I sort of watched the FA Cup final yesterday. The TV was on when I was making meatballs and a spicy sauce in the kitchen, and I was sort of hoping for a reasonably exciting game. Not that I particularly cared about it, but you know, the cup final is a great piece of the season for me, always will be, and if Watford could maybe score first then you never know.

City have been known to mess up against small teams this season, as their recent turn in the Champions League perfectly illustrates, but it didn’t turn out like that. Watford missed a very good chance to go 1-0 up and then Pep’s Machine kicked into gear and they ran out 6-0 winners in the end. There’s no question they’re a superb team, with a brilliant coach, but man alive they bore me. I get it, I wouldn’t be bored if it was us doing that, and winning the league and the cups (but bottling it in Europe), but we’re not so there you go.

I turned off the cup final. The result was a foregone conclusion. Not even Troy Deeney, with his world famous cojones could do anything about it. Let’s face it, he’d need bollocks the size of space-hoppers to even have half a chance, City are just too good for Watford. Too good for us this season. Too good for most teams. Except the ones they bottle it against in the Champions League.

I know I’ve said this before, but I do find the whole City thing unpleasant because of their owners. Questions abound about their money, the breaking of Financial Fair Play which could see them banned from the Champions League (that’ll save them time bottling it next season), and the whitewashing of the ethical issues that exist in the UAE regarding human rights, migrant workers, homosexuality and so on. City and its owners have a PR machine behind them to make everything look as slick as possible – and there’s no question their investment in the club, surrounding areas, and other clubs – have generated/regenerated local areas as well as the sporting fortunes.

This is well worth a read, it’s a Twitter thread from James Montague. You might remember he was on the Arsecast a while back to talk about his book: The Billionaires Club – The Unstoppable Rise of Football’s Super-rich Owners. You can listen that episode here. We mostly discussed it from an Arsenal perspective, at the time we had two billionaire owners, but the thread provides some very interesting reading about City, Sheikh Mansour, and how he’s connected to what goes on in Abu Dhabi and beyond.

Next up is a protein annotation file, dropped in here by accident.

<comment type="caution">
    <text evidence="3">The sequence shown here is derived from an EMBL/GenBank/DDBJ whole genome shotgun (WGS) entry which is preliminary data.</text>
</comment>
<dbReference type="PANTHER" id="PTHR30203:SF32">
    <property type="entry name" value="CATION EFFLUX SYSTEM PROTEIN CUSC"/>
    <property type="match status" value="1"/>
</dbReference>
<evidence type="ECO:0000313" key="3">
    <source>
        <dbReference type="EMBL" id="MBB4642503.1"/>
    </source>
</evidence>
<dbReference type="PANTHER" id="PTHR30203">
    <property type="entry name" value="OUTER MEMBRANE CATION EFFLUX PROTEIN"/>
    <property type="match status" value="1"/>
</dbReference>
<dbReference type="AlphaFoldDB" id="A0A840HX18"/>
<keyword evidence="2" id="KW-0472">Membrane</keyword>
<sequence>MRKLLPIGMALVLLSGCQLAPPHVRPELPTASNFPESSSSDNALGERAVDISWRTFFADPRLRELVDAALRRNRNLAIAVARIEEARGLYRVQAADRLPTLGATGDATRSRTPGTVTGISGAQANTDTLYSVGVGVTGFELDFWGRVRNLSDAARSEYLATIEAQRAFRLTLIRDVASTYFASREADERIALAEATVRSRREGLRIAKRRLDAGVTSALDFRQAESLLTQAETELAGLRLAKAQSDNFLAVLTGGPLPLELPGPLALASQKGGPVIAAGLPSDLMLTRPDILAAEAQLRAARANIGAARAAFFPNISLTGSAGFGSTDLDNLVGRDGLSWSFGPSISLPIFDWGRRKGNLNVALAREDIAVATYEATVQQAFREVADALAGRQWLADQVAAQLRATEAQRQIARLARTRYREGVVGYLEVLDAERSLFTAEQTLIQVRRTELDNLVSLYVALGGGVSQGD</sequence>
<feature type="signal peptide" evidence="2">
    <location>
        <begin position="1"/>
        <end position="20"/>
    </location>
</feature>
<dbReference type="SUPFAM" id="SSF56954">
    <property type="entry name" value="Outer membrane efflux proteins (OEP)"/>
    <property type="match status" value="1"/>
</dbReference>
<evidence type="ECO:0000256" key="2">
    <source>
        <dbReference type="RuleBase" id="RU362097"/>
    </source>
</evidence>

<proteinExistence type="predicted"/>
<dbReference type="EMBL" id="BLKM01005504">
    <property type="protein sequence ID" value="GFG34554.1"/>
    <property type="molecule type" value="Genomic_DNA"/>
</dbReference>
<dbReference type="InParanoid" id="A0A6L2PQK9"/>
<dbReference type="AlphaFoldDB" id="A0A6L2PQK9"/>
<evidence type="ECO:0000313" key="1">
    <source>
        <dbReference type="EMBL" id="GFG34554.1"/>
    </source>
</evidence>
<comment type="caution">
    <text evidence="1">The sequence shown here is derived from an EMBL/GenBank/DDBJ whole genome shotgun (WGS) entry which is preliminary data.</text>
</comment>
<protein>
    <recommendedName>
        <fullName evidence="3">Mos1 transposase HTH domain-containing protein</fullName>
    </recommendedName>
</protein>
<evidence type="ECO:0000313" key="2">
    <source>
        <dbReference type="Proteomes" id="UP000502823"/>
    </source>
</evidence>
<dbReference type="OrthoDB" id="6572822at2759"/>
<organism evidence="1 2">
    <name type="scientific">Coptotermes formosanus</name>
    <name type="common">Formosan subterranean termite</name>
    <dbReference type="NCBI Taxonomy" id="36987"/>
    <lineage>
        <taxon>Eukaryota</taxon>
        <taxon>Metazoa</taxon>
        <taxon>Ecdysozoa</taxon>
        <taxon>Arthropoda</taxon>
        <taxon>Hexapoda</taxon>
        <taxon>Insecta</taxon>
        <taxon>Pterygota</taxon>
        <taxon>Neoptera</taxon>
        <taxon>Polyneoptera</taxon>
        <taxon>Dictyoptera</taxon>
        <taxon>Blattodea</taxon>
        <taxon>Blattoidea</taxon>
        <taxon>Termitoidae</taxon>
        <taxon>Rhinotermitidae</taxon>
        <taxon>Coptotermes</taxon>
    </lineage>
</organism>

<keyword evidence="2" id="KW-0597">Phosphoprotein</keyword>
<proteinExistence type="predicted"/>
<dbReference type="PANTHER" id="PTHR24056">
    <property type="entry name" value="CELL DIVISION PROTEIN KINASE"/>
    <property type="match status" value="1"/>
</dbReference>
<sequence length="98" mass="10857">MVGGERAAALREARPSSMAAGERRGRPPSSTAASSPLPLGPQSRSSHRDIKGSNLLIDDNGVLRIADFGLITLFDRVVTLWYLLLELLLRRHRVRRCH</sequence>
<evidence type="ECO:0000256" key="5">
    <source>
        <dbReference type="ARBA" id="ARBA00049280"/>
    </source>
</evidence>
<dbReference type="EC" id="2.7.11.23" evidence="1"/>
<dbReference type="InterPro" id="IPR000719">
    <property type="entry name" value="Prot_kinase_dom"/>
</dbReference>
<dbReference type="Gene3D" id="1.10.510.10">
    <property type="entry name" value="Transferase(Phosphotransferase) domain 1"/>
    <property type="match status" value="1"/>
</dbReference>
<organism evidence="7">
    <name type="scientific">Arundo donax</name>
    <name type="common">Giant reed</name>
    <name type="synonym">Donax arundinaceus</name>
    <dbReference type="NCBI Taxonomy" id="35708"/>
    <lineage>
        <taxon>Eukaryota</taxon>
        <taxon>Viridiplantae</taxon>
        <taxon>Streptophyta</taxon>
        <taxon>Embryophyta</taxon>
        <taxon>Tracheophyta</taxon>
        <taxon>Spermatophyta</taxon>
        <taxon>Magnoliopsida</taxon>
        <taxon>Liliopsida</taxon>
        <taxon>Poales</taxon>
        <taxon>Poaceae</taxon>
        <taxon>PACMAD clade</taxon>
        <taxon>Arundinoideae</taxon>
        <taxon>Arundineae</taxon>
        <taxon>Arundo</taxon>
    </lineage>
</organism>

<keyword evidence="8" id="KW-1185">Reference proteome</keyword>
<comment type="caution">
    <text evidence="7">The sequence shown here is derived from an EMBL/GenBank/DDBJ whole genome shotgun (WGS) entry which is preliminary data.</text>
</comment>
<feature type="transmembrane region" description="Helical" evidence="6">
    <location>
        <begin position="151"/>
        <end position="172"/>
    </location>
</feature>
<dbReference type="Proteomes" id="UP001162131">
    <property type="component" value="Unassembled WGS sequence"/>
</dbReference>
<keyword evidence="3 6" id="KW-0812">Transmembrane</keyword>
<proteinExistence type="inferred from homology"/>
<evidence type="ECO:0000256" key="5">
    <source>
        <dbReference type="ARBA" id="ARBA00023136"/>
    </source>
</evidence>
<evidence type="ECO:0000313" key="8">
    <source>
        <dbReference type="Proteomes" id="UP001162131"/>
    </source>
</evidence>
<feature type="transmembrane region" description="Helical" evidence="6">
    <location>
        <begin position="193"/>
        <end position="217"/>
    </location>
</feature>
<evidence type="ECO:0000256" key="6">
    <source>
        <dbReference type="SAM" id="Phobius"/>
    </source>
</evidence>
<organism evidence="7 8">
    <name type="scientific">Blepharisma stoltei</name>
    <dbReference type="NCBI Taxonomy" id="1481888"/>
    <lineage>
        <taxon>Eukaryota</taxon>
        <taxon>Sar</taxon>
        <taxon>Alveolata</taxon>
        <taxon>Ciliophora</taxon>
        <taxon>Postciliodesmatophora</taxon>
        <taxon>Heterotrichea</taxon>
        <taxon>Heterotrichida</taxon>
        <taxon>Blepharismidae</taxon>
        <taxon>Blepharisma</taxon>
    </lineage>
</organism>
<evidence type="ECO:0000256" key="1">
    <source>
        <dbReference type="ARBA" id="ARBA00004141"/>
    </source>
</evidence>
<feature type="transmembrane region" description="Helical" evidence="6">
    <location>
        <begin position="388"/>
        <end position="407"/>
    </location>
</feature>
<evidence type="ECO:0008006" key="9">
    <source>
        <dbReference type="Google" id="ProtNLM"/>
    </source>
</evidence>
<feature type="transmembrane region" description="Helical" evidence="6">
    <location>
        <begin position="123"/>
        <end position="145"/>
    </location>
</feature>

And it’s a weird conversation to try and have, because if I raise the issue of their ownership and funding, their fans could rightly say ‘Well, Arsenal are sponsored by Emirates Airlines’, which is absolutely true, and some of the same criticisms regarding human rights can be applied there too. They could say that our owner is a billionaire and definitely not whiter than white. Which is also true. I don’t think to the same extent as City’s, but he’s a deeply unpopular man because of his business dealings, what he did in St Louis, his TV channel which promotes trophy hunting of wild animals, and I’m sure there’s loads more too. Just supporting a football team these days requires a measure of cognitive dissonance that becomes more and more challenging.

But isn’t it a conversation we should have? When a reporter questioned Pep Guardiola after the cup final he took umbrage at suggestions that he might have taken secret payments as previous City managers did, and I can understand why that might rankle. If Pep is happy with his undoubtedly very healthy salary and bonuses from City (which would have been bigger if he hadn’t bottled it in Europe), then someone asking if you took back-handers would be infuriating if you’re an honest, but extremely highly paid man.

I just thought it was interesting that he also took exception at the timing of the question. It’s not the right time to ask after a cup final was the response. Well, when is the right time? A club’s communications department would shut down that line of questioning at a Man City press conference in a heartbeat. Anything pre-arranged would come with certain topics off the table, or you simply don’t get access. Controlling the message is what happens, not just at City in fairness, but across football and sport, and it’s why when we do get a bit of press conference drama it’s great because it’s so rare.

Pep says the owners tell him they’re honest and they follow all the rules, and he says he believes them. Maybe he does. Or maybe it suits him to believe them. But not many other people do, and that’s why questions are being asked. And it raises more questions about how much we can separate the sporting and business sides of football clubs these days. Again, they’re hardly the only ones with dodgy owners, but they’re the ones front and centre having won the league and both cups (but not the Champions League because they bottled it).

I think the City fans who vehemently defend their club from the various accusations would be quick to level them at another club if they were run the same way. That’s normal enough, football is tribal after all, and at Arsenal we have our own issues which should lead to greater scrutiny/introspection. How far and how deep do you delve into things which connect you to unpleasantness? I don’t know, it’s all quite depressing really, and I don’t have any answers.

My solution this morning is to take two German Shepherds to the Phoenix Park, let them run around blissfully and to take joy from my furry friends because all they know is love.

Till tomorrow.